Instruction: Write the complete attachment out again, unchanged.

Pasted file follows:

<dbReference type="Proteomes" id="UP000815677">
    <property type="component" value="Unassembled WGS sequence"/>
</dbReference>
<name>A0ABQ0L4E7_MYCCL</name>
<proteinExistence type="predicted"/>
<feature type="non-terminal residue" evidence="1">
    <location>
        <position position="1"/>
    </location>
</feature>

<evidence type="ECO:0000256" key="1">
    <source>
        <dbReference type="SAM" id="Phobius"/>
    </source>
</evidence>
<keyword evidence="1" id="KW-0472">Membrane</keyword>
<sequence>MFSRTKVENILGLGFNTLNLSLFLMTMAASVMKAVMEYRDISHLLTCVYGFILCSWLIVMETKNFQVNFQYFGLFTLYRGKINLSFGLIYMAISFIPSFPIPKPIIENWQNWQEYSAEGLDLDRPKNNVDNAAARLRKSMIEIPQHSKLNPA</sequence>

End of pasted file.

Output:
<dbReference type="Proteomes" id="UP000815677">
    <property type="component" value="Unassembled WGS sequence"/>
</dbReference>
<name>A0ABQ0L4E7_MYCCL</name>
<proteinExistence type="predicted"/>
<feature type="non-terminal residue" evidence="1">
    <location>
        <position position="1"/>
    </location>
</feature>

<evidence type="ECO:0000256" key="1">
    <source>
        <dbReference type="SAM" id="Phobius"/>
    </source>
</evidence>
<keyword evidence="1" id="KW-0472">Membrane</keyword>
<sequence>MFSRTKVENILGLGFNTLNLSLFLMTMAASVMKAVMEYRDISHLLTCVYGFILCSWLIVMETKNFQVNFQYFGLFTLYRGKINLSFGLIYMAISFIPSFPIPKPIIENWQNWQEYSAEGLDLDRPKNNVDNAAARLRKSMIEIPQHSKLNPA</sequence>